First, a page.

U.S. farmers have guarded optimism about China buying American beef for the first time in 14 years.
On a windy morning, 50 large black Angus cows graze on a lush green field a few miles south of the main campus of Michigan State University.
MSU plays a key role in America's meat supply.
"We work with nutrition research, with reproduction research, with disease research," said Dan Buskirk, associate professor of Animal Science at MSU. "Ultimately all of it is desinged to help increase the quality and wholesomeness of beef we produce."
Buskirk remembers the exact day that the safety of the U.S. beef supply came into question.
"December 23rd 2003... the found one cow with BSE [Bovine Spongiform Encephalopathy] in the United States and so overnight all export markets closed," said Buskirk.
BSE, also known as Mad Cow Disease, showed up in one cow in Washington State. According to Food Safety News, U.S. beef exports valued at $3 billion in 2003 fell to $1.1 billion in 2004.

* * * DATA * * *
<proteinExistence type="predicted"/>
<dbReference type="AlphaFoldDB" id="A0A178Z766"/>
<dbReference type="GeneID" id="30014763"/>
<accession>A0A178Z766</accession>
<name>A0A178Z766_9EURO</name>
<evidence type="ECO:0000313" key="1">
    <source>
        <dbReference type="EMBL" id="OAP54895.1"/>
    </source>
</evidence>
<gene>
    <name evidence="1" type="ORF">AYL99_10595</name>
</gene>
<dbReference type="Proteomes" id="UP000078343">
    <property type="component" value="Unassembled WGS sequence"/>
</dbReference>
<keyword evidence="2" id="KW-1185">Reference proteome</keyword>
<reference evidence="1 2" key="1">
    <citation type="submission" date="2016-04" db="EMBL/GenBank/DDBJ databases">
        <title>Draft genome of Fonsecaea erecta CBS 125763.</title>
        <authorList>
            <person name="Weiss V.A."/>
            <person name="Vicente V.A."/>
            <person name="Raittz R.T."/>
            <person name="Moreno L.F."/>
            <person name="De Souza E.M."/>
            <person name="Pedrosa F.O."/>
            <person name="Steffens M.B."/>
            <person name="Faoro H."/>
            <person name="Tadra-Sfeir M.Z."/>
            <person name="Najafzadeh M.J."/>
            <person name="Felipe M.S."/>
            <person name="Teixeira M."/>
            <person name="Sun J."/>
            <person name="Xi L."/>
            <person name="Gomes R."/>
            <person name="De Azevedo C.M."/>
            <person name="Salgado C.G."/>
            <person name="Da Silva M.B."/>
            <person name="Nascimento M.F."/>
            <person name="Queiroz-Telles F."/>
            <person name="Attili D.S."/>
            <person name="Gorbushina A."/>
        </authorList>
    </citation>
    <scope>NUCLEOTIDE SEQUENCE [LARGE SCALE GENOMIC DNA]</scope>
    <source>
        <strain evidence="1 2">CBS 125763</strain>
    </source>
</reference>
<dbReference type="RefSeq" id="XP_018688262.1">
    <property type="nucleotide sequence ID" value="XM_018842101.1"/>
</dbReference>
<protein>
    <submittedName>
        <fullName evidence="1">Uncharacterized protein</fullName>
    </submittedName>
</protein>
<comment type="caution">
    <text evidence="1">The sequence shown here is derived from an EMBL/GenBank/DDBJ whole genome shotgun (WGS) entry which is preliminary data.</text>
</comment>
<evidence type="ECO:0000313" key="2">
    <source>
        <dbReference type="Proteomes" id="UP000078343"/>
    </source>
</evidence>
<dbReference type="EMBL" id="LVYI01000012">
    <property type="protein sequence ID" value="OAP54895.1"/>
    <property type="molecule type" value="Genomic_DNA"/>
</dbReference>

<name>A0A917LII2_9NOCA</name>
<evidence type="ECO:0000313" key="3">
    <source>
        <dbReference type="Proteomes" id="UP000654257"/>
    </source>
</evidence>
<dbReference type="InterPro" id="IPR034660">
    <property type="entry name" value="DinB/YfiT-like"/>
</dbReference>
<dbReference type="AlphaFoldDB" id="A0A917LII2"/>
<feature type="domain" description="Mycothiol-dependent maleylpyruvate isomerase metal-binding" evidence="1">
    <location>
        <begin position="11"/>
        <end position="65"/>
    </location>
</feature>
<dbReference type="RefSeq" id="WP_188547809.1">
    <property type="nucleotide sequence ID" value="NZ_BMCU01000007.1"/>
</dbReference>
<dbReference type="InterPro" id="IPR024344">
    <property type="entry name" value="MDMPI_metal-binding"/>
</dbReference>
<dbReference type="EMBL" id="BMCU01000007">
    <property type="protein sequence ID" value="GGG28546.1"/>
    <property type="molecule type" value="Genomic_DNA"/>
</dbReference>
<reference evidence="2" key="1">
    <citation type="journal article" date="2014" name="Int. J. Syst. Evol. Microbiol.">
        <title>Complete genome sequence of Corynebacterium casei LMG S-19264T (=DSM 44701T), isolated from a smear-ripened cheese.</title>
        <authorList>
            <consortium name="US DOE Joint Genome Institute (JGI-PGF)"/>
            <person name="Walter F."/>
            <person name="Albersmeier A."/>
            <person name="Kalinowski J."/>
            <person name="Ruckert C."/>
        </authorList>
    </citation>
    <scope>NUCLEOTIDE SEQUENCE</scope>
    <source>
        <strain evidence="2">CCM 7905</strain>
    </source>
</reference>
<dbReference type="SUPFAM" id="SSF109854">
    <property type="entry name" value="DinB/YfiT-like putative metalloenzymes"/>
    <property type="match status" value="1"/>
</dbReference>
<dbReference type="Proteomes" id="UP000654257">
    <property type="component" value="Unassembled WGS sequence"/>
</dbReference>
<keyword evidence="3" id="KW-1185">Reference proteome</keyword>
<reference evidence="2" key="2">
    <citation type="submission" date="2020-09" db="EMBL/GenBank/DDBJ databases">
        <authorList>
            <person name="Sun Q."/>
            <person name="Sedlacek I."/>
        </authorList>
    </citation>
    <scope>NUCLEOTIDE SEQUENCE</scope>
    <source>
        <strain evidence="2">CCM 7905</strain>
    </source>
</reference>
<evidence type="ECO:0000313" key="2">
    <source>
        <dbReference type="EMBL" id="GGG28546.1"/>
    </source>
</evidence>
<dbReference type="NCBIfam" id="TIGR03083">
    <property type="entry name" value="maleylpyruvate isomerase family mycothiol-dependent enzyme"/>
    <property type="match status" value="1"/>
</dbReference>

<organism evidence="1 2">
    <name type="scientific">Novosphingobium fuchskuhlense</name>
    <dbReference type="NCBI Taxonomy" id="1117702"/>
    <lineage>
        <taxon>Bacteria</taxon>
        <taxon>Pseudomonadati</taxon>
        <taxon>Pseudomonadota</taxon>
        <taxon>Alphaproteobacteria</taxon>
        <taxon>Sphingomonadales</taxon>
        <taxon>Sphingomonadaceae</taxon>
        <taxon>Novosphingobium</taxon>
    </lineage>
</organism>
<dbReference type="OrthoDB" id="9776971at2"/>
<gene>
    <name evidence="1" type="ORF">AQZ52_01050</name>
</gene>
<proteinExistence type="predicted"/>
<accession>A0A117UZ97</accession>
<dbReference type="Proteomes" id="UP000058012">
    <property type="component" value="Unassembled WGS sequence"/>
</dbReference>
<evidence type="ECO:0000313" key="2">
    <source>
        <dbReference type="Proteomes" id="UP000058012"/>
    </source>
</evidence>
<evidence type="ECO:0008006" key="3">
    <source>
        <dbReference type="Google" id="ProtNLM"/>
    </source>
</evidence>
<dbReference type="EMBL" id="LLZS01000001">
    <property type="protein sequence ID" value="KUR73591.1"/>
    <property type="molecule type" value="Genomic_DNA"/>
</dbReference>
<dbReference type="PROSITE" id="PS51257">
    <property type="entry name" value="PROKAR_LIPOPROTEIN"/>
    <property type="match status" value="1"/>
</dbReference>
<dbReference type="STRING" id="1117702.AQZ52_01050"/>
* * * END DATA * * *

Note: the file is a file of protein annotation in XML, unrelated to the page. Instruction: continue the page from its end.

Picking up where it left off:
"About ten percent of our beef that was produced in the US was being exported. So that market just stopped," recalled Buskirk.
It took ten years for Japan to trust U.S. beef again. South Korea and Taiwan followed.
In mid-May 2017, a stunning announcement from The White House.
"China to allow imports of American beef beginning no later than July 16 of this year," said White House spokesman Sean Spicer. "It's been 13 yeas since our cattle producers have been effectively locked out of the Chinese market."
It's not yet known how much beef grown on Michigan farms will end up on a plate in Beijing or Shanghai, but Buskirk said the appetite in China for beef is growing. The White House said China could buy up to $2.5 billion worth of beef annually.
"We're obviously not going to get all that," said Buskirk. "There's a lot of world players that will export beef to China too. But we are in the driver's seat when it comes to producing a real high quality beef."
Buskirk said the Chinese market has 1.4 billion consumers and a growing middle class that is consuming more protein.
"The middle class in China is probably larger than the U.S. population as a whole," said Buskirk.
However, there is guarded optimism among U.S. farmers about the deal.
"Most beef producers - they're not going to be doing cartwheels just yet," said Buskirk. "They're kind of waiting to see what kind of requirements are going to be placed on this beef because that hasn't been all worked out yet."
"It will be a slow start and it will grow over time. But yeah it is pretty exciting."